There’s one certainty for a family caregiver. At some point, you can count on having to wait for information that might have significant consequences to a love one’s health. It can be a blood test, PET scan, MRI, biopsy and even the not-so-routine doctor’s follow-up exam. There’s an array of things it could be. But all these situations do have something in common.
As caregivers, there is nothing that we can do to influence the results. Yet waiting for the outcome can weigh so heavily on us. No doubt about it, the sheer weight of the situation equals stress, and potentially a lot of it.
Interestingly, people I know who are the most balanced during these uncertain periods share the mindset of being somewhat of a fatalist. They spend little time worrying about dire consequences until there is definitive information. These aren’t negative people. In fact, they are very positive, and they do three things that are terrific and in my experience not common with most family caregivers.
1. They stay in the moment.
2. They think within a positive context.
3. They focus primarily on the things they can control or influence.
Of course, unless you are a robot, it’s normal to have anxiety and concern, wondering “if” all will be OK, what’s going to happen and the consequences to everyone involved. However, when concern becomes an obsession, the stress can really take a toll on you physically and emotionally.
I know this all too well.
Eleven years ago, after having some ongoing symptoms, my wife’s internist suggested that she have a brain MRI. When the results returned, the MRI showed an abnormality and she recommended we see a specialist. An appointment was made for a date three weeks out.
Of course, on that day, I had little idea of what, if anything, was wrong. But the thought of what could be was very concerning… and the perfect condition to start packing on a load of stress!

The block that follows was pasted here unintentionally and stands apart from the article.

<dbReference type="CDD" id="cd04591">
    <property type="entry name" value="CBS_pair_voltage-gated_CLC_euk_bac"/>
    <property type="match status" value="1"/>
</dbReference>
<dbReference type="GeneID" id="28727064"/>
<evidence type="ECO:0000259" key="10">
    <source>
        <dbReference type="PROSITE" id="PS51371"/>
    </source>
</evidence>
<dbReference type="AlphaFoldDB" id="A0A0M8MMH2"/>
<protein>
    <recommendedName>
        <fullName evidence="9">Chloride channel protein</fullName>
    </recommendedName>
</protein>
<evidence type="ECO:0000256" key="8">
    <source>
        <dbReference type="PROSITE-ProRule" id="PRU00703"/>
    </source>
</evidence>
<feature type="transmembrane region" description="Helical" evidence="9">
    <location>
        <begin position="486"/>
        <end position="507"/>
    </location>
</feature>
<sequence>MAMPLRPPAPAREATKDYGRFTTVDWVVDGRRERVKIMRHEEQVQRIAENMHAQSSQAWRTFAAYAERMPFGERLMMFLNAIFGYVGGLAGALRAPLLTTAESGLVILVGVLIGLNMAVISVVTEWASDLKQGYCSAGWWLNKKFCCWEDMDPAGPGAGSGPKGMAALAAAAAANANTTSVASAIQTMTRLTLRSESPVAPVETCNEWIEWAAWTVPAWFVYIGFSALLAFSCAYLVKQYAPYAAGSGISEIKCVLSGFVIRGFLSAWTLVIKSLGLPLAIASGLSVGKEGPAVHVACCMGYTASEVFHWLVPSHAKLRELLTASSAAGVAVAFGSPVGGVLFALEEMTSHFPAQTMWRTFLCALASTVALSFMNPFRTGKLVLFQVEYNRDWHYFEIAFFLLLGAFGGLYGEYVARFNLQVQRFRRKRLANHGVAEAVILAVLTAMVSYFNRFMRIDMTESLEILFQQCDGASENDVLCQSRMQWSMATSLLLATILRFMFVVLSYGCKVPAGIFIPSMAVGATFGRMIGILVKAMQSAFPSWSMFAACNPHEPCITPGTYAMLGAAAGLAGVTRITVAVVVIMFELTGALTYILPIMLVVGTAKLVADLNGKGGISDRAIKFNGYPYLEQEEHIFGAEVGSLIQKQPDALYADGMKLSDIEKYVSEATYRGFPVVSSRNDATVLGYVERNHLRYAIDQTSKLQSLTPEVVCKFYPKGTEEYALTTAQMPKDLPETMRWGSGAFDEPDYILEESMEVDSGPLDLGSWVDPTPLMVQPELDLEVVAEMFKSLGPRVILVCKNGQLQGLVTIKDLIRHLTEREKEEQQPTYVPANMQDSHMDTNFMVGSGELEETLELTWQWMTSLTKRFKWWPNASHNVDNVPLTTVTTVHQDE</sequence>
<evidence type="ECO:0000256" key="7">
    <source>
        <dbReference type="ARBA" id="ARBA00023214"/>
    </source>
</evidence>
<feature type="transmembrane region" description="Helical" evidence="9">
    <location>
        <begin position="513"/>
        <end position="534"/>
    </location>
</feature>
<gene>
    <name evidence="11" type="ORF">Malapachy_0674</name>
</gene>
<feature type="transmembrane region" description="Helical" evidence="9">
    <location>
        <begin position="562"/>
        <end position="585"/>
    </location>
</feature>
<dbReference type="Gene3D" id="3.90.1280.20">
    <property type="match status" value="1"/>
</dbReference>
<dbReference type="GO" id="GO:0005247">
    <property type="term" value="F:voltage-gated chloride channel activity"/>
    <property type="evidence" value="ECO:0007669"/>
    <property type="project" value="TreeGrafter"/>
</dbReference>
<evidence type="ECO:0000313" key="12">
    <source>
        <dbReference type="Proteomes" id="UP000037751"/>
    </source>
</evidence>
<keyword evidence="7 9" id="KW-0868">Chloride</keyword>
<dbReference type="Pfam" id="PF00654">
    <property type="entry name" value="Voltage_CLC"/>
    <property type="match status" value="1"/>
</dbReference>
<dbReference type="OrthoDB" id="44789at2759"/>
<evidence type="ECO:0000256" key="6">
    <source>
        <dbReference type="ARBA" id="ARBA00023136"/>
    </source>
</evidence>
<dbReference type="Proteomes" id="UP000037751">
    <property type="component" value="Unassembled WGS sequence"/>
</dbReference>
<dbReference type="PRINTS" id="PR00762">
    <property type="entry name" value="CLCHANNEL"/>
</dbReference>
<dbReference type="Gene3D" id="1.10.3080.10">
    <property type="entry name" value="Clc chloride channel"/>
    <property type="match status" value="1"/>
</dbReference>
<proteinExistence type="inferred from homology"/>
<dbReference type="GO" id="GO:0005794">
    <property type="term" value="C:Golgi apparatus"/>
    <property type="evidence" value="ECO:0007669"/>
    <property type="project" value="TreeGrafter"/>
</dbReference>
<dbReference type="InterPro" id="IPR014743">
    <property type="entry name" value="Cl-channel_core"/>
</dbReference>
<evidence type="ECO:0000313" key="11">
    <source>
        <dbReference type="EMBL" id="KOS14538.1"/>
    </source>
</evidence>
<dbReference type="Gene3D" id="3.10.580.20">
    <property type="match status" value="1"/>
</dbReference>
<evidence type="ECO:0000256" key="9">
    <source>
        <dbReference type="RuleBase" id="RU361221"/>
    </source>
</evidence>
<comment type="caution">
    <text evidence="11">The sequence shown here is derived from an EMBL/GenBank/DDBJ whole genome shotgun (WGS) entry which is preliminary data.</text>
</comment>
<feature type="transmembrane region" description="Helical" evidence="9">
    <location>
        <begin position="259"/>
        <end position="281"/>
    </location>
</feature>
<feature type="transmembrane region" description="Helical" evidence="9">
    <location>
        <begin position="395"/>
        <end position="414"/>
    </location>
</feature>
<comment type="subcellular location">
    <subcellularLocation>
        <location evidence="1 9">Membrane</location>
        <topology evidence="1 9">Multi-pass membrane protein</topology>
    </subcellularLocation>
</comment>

Three weeks later, we visited the neurologist, who turned out to be brilliant and equally impatient and abrasive. A wonderful combination for any caregiver, huh?
For instance, after he thoroughly examined my wife, as I was walking out of his office alone with him and when my wife wasn’t near, I asked if he thought that the abnormality was serious. Without a moment’s hesitation, he barked, “You are so far ahead of me that I won’t even address that ridiculous question.” (Where is a baseball bat when you need one?)
He continued. “There are many things that need to be evaluated before I can make a diagonsis. We will have to wait for two to three months and retest before I will have a better idea of what we are dealing with. There is a step-by-step process to figure this out. So let me do my job.”
Two to three months of waiting on pins and needles? Are you freakin’ kidding me! But, oh boy, the weight began really pilling on.
Over the course of the next 73 days, I waited… and waited… and waited. But I always assured my wife that there was nothing to worry about — assuaging any of her concerns while the weight of my stress was building up from my own anxiousness.
Then, on the 74th day, we received the final diagnosis. Thank God! It was nothing serious. All was fine. However, interestingly, the wonderful news did not cause the weight to disappear
immediately. I guess as a family caregiver I had become so accustomed to a “dire” mindset that the weight I was putting on was beginning to feel normal. And that is the real danger!
So although you may not be a fatalist, and by nature actually may be a bit of a worrier, you will have better results forgoing the weight of waiting by not getting too far ahead of yourself. Don’t jump to the worst possible conclusions. Stay in the moment, in the reality of what is happening then and there.
Just think back over your life. How many times have you projected bad outcomes, whether they were issues surrounding health, your job, family or friends? Then, after all the projecting and mentally hashing things out over and over again, how many times did everything turn out just fine? How many times have you’ve tormented yourself, completely and utterly unnecessarily?
So, here are your “weight” control instructions that will tip the scale in your favor.
Restrict consumption of…
• Rush-to-judgment predictions
• Fear-based thinking
Increase consumption of…
I promise that if you follow this weight-control program you will begin to see the excess stress fade away. And the great news is there is no “wait” time.
Help Yourself. Help Others.
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